Mergers and Alliances in the Liner Shipping Industry: An Historical Perspective

By Menachof, David A.; Damian, Anthony | Journal of Transportation Management, Fall 1998 | Go to article overview

Mergers and Alliances in the Liner Shipping Industry: An Historical Perspective


Menachof, David A., Damian, Anthony, Journal of Transportation Management


INTRODUCTION

In the present decade, mergers and strategic alliances have become the model for liner shipping companies in coping with the globalization of the world economy. The present day competition and rise in the cost of capital has resulted in a steady fall in profits. Liner shipping companies "are characterized by operating scheduled services between predetermined ranges of ports on a continuous basis." (U.N.) Most liner shipping service today is focused on containerized freight traffic. Competition in the liner shipping industry has been in existence since the days when sailing ships were introduced. The intense competition at the turn of the last century can be compared to the present day competition in the liner shipping industry. The commonality between the two periods represents an attempt to increase price stability and profitability This paper will chronicle the merger history of the liner shipping industry and conclude with the current rationale for the most recent wave of merger activity and how it might affect the shipper.

HISTORY OF THE MERGERS AND THE MERGER WAVE CYCLE

Four periods of high merger activity, called merger waves, can be identified in the history of US and UK industrial development. During these periods, consolidation of various industries took place. The liner shipping industry was one such industry affected by these merger waves. In the US, these industrial merger waves occurred between 1897-1904; 1910-1929; 1965-1969, 1984-1989, and most recently in the early 1990's continuing to the present. The reason for the occurrence of these merger waves was different for each period. The first wave resulted in monopolistic merger, the second wave for oligopoly, the third wave for conglomerate merger, the fourth wave was the period of hostile and mega-mergers and the present day merger's objective is strategic gains (Gaughan 1996). The merger activity in liner shipping has coincided with the merger activity in other industries. Mergers, acquisitions and alliances in the liner shipping industry have always occurred in a periodical wave manner. From the data collected (see Appendix), the merger waves in the liner shipping industry can be categorized into four periods, 1875-1898; 1914-1926; 1964-1973; and 1981-1989, which with little exception correspond to the general industrial merger waves. The present day merger activity can be traced from 1995-present day. These periods of merger waves saw increased activity of mergers, acquisition and alliances.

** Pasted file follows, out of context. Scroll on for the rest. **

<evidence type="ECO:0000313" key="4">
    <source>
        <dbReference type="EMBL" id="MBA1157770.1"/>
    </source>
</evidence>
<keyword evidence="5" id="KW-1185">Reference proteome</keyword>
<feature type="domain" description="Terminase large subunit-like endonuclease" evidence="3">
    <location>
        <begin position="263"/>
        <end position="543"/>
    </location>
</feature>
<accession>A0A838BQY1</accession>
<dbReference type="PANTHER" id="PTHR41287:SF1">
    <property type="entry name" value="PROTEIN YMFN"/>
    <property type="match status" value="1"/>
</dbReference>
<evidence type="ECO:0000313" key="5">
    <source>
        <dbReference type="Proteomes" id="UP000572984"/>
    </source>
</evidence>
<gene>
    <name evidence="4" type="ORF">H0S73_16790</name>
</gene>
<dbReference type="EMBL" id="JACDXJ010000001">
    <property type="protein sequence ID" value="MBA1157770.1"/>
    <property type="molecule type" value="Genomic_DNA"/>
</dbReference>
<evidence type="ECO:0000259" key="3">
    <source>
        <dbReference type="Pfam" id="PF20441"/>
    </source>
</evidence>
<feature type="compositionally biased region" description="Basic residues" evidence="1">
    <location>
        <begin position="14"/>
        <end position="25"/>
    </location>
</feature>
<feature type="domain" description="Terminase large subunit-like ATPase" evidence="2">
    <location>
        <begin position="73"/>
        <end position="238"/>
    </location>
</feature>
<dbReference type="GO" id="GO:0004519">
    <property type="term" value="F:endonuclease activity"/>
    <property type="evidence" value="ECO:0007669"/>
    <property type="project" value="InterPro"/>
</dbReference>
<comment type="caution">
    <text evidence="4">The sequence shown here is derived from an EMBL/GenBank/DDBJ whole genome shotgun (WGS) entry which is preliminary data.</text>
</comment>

The First Merger Wave: 1875-1898

In the late 19th century, steamships used to regularly ply between Europe and India/Far East, but the competition was not very severe. The opening of the Suez Canal in 1869, which reduced the voyage duration, increased the effective carrying capacity of each vessel and created cutthroat competition among the shipowners, finally resulting in the formation of shipping conferences. It was one of the first types of mutual pact among shipowners to protect their interests. In the following years, many conferences were formed to safeguard shipowner interests (Deakin and Seward 1973). The period before 1900 saw heightened activity in the formation of shipping conferences and the period between 1890-1898 saw increased merger activity.

This merger wave occurred after the depression of 1883 and peaked between 1898 and 1902. General industry mergers during this period were horizontal and often resulted in a monopolistic market structure (Gaughan 1991). Similar monopolistic market structures were also witnessed in the liner shipping industry, where the conference system created a price cartel. An example to this effect was rate fixing set by the shipowners of the Calcutta conference for the carriage of tea (Deakin and Seward 1973). It was financial factors which forced the end of the first merger wave, including the collapse of the shipbuilding trust in 1900 and the crash of the stock market in 1904 in the US (Gaughan 1991). …

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